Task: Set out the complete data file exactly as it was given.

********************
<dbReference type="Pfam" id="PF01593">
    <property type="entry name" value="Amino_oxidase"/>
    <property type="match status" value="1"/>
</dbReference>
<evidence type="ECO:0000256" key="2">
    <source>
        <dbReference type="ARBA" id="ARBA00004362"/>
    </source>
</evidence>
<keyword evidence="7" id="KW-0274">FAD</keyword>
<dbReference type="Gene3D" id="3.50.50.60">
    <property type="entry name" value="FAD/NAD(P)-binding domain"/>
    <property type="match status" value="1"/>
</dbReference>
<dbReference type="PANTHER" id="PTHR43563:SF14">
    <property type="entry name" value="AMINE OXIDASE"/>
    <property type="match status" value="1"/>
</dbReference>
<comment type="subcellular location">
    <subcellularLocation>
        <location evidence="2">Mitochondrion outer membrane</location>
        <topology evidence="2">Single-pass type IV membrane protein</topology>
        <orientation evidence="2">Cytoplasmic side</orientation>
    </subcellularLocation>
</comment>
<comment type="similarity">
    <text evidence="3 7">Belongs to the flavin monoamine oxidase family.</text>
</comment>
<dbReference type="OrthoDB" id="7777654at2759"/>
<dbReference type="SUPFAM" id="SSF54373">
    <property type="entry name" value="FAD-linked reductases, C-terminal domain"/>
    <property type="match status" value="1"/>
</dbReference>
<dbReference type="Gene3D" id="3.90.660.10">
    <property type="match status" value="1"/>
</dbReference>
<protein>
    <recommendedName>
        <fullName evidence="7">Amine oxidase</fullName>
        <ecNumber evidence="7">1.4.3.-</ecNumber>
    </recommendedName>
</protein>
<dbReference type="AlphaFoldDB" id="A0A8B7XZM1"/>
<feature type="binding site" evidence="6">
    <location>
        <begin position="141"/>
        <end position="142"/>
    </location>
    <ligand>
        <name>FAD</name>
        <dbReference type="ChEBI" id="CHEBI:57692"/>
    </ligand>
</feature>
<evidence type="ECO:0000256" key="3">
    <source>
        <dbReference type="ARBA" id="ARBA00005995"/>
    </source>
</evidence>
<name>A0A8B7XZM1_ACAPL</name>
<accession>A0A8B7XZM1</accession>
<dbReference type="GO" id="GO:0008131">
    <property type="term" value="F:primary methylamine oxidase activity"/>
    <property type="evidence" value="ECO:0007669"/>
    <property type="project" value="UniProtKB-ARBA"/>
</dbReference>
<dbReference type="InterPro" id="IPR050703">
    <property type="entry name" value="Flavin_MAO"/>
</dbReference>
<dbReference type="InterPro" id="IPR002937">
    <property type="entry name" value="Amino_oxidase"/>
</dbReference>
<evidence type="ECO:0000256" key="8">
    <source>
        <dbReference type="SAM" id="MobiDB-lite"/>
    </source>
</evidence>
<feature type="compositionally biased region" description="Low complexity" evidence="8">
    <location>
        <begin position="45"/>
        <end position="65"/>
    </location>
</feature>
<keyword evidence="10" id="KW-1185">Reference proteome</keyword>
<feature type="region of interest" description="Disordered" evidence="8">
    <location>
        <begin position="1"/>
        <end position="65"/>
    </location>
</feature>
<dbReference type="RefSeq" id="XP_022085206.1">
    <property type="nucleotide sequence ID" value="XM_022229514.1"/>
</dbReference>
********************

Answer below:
<dbReference type="Pfam" id="PF01593">
    <property type="entry name" value="Amino_oxidase"/>
    <property type="match status" value="1"/>
</dbReference>
<evidence type="ECO:0000256" key="2">
    <source>
        <dbReference type="ARBA" id="ARBA00004362"/>
    </source>
</evidence>
<keyword evidence="7" id="KW-0274">FAD</keyword>
<dbReference type="Gene3D" id="3.50.50.60">
    <property type="entry name" value="FAD/NAD(P)-binding domain"/>
    <property type="match status" value="1"/>
</dbReference>
<dbReference type="PANTHER" id="PTHR43563:SF14">
    <property type="entry name" value="AMINE OXIDASE"/>
    <property type="match status" value="1"/>
</dbReference>
<comment type="subcellular location">
    <subcellularLocation>
        <location evidence="2">Mitochondrion outer membrane</location>
        <topology evidence="2">Single-pass type IV membrane protein</topology>
        <orientation evidence="2">Cytoplasmic side</orientation>
    </subcellularLocation>
</comment>
<comment type="similarity">
    <text evidence="3 7">Belongs to the flavin monoamine oxidase family.</text>
</comment>
<dbReference type="OrthoDB" id="7777654at2759"/>
<dbReference type="SUPFAM" id="SSF54373">
    <property type="entry name" value="FAD-linked reductases, C-terminal domain"/>
    <property type="match status" value="1"/>
</dbReference>
<dbReference type="Gene3D" id="3.90.660.10">
    <property type="match status" value="1"/>
</dbReference>
<protein>
    <recommendedName>
        <fullName evidence="7">Amine oxidase</fullName>
        <ecNumber evidence="7">1.4.3.-</ecNumber>
    </recommendedName>
</protein>
<dbReference type="AlphaFoldDB" id="A0A8B7XZM1"/>
<feature type="binding site" evidence="6">
    <location>
        <begin position="141"/>
        <end position="142"/>
    </location>
    <ligand>
        <name>FAD</name>
        <dbReference type="ChEBI" id="CHEBI:57692"/>
    </ligand>
</feature>
<evidence type="ECO:0000256" key="3">
    <source>
        <dbReference type="ARBA" id="ARBA00005995"/>
    </source>
</evidence>
<name>A0A8B7XZM1_ACAPL</name>
<accession>A0A8B7XZM1</accession>
<dbReference type="GO" id="GO:0008131">
    <property type="term" value="F:primary methylamine oxidase activity"/>
    <property type="evidence" value="ECO:0007669"/>
    <property type="project" value="UniProtKB-ARBA"/>
</dbReference>
<dbReference type="InterPro" id="IPR050703">
    <property type="entry name" value="Flavin_MAO"/>
</dbReference>
<dbReference type="InterPro" id="IPR002937">
    <property type="entry name" value="Amino_oxidase"/>
</dbReference>
<evidence type="ECO:0000256" key="8">
    <source>
        <dbReference type="SAM" id="MobiDB-lite"/>
    </source>
</evidence>
<feature type="compositionally biased region" description="Low complexity" evidence="8">
    <location>
        <begin position="45"/>
        <end position="65"/>
    </location>
</feature>
<keyword evidence="10" id="KW-1185">Reference proteome</keyword>
<feature type="region of interest" description="Disordered" evidence="8">
    <location>
        <begin position="1"/>
        <end position="65"/>
    </location>
</feature>
<dbReference type="RefSeq" id="XP_022085206.1">
    <property type="nucleotide sequence ID" value="XM_022229514.1"/>
</dbReference>